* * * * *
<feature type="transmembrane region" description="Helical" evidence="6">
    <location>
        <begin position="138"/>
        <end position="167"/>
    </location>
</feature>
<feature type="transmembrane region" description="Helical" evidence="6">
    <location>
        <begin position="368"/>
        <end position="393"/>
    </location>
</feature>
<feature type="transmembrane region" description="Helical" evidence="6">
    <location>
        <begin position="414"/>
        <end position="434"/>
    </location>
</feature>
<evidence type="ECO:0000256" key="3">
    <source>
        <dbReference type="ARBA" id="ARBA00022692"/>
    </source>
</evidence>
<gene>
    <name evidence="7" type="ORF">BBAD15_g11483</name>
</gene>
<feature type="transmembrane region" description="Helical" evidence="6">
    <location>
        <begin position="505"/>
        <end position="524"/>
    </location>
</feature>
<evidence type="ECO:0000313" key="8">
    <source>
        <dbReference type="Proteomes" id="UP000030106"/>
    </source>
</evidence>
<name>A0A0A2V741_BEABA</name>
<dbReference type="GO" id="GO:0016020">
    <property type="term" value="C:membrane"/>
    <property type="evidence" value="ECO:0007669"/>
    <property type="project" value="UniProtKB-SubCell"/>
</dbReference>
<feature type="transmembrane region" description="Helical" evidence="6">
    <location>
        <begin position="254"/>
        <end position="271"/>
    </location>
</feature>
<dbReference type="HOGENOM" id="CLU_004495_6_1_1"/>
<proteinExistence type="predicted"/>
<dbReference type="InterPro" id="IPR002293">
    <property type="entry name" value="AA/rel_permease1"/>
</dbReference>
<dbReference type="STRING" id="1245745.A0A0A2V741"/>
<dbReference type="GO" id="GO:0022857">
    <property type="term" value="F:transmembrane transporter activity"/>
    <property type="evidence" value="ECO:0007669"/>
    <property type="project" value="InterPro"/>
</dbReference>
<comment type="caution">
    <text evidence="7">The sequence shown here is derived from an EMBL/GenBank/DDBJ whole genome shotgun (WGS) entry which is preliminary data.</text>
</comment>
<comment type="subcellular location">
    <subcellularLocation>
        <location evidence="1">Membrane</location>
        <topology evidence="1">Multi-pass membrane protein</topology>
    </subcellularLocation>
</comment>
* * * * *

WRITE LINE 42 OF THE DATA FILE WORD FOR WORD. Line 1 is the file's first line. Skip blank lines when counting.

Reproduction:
    <property type="project" value="UniProtKB-SubCell"/>